Ben Gvir says attorney general ‘hates’ him after she charges he exceeded his powers

Far-right minister tried to prevent an anti-war protest from taking place in November, but was overruled by State Attorney’s Office

Head of the Otzma Yehudit party National Security Minister Itamar Ben Gvir leads a faction meeting at the Knesset on January 1, 2024. (Yonatan Sindel/Flash90)
Head of the Otzma Yehudit party National Security Minister Itamar Ben Gvir leads a faction meeting at the Knesset on January 1, 2024. (Yonatan Sindel/Flash90)

Attorney General Gali Baharav-Miara told the High Court Monday that National Security Minister Itamar Ben Gvir has “wrongfully and illegally intervened in police work” related to the right to protest, whereupon the far-right MK complaned that she “hates” him.

As minister in charge of police, Ben Gvir can set policy but is not permitted to instruct police on specific enforcement, Baharav-Miara said.

Responding to the attorney general’s criticism, Ben Gvir’s office complained that “there is no incident that reaches the court in which the attorney general does not act against Minister Ben Gvir.” Accusing Baharav-Miara of being “biased” and “agenda-driven,” the statement claimed she bears “hatred for Minister Ben Gvir” and insisted he “will continue to instruct police to uphold the law.”

In November, several organizations petitioned the High Court, seeking to prevent Ben Gvir from instructing the police on how to react to certain protests, after he spoke out against a November rally organized by the Arab-majority Hadash party calling for a ceasefire in Gaza and made clear his belief that it should not be allowed to take place.

The November petition against Ben Gvir followed numerous instances throughout the protests against the government’s judicial overhaul legislation efforts in which the national security minister was accused of closely involving himself with policing of the demonstrations, pressuring police to take a far tougher hand with demonstrators seen to be disrupting public order.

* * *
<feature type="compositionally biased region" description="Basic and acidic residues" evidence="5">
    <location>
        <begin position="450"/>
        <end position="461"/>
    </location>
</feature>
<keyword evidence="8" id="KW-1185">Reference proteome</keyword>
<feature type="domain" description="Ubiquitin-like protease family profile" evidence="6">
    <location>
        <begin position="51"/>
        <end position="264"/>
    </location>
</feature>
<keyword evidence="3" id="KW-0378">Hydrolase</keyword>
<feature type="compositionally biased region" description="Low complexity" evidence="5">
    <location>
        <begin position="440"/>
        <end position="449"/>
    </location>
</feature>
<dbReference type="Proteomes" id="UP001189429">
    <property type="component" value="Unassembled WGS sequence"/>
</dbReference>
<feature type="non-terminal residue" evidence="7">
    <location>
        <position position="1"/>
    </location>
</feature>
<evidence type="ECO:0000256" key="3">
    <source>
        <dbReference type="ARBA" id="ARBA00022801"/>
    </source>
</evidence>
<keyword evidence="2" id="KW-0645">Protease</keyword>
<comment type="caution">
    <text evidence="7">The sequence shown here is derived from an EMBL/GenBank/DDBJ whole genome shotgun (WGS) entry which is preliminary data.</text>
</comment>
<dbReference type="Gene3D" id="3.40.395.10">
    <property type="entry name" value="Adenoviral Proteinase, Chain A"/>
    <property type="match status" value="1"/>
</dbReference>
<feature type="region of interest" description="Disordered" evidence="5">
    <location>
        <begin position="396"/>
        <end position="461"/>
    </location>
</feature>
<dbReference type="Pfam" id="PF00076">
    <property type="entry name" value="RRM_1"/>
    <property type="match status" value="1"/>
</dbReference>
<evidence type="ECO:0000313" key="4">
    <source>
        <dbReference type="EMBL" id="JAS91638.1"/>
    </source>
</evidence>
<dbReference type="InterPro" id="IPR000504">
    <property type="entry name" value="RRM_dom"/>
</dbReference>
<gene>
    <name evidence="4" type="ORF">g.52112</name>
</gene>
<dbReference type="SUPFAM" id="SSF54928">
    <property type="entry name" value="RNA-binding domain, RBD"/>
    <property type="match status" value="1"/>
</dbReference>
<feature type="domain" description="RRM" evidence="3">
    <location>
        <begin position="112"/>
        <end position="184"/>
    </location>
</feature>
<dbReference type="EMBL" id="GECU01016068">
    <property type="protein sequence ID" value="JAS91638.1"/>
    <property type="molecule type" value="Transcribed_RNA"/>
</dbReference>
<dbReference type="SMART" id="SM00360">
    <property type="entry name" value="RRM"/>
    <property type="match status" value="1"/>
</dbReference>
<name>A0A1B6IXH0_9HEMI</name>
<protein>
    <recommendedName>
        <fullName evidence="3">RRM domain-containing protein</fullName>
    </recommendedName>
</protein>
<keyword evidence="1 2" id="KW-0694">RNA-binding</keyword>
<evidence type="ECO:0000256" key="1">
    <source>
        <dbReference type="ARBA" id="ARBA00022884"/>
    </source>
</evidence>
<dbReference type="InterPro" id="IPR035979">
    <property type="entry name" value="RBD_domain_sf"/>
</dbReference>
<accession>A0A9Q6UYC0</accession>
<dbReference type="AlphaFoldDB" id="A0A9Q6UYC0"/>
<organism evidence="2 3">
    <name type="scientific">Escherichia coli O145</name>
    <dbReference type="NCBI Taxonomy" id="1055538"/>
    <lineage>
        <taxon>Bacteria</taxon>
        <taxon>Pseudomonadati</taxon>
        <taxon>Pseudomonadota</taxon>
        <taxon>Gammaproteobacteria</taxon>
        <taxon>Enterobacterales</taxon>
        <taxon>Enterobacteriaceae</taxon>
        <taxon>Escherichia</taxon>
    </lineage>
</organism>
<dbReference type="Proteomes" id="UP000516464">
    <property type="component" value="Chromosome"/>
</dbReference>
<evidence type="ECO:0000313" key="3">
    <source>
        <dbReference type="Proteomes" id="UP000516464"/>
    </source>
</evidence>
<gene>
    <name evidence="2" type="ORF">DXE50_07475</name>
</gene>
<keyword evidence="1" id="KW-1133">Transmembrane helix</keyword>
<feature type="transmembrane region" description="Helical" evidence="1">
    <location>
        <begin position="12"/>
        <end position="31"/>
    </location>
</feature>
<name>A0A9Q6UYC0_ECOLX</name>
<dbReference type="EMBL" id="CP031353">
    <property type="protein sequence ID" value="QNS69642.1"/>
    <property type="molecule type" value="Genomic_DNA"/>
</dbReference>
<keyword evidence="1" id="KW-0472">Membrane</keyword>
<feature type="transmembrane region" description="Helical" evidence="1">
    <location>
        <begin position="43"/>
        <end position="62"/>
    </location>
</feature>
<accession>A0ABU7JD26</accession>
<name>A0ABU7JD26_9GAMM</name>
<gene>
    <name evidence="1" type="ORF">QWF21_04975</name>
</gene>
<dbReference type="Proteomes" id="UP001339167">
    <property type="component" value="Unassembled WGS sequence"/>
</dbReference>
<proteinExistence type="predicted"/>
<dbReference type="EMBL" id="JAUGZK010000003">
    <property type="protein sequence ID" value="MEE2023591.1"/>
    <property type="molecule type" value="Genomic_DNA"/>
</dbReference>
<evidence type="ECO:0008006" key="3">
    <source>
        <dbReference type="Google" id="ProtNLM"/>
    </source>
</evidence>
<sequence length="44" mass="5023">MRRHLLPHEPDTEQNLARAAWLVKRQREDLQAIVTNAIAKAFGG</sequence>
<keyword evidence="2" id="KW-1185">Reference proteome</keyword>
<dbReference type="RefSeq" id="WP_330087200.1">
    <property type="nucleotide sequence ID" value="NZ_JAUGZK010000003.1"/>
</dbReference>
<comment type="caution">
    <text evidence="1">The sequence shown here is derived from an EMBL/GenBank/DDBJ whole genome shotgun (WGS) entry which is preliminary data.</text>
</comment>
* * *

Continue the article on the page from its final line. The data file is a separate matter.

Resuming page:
In her response to the petitions on behalf of the state, Baharav-Miara told the High Court that a review of the case at hand indicates Ben Gvir “crossed a line” into “forbidden intervention” in police discretion, and particularly criticized such intervention “in the sensitive issue of demonstrations and the right to protest.”

Ben Gvir’s office said it was “unfortunate that even after October 7, the attorney general hasn’t learned her lesson. She is an attorney general who was appointed as part of a very clear agenda and she works in pursuit of it.”

Minister Gideon Sa’ar (R) arrives at the Prime Minister’s office in Jerusalem on December 10, 2023. (Yonatan Sindel/Flash90)

Baharav-Miara was appointed by former justice minister Gideon Sa’ar, who throughout most of 2023 opposed Prime Minister Benjamin Netanyahu’s government. Members of the hard right long claimed, without evidence, that Baharav-Miara was continuing to do his bidding. Sa’ar is now once again a member of the cabinet under the emergency government formed amid the war.

The November 18 protest in Tel Aviv was organized by Hadash, according to Haaretz, and was attended by some 700 people who called for an end to the war and the return of the estimated 133 hostages still held by Palestinian terrorists in Gaza.

Left-wing activists protest against the war, calling for a ceasefire in Gaza, in Tel Aviv, on December 28, 2023. (Tomer Neuberg/Flash90)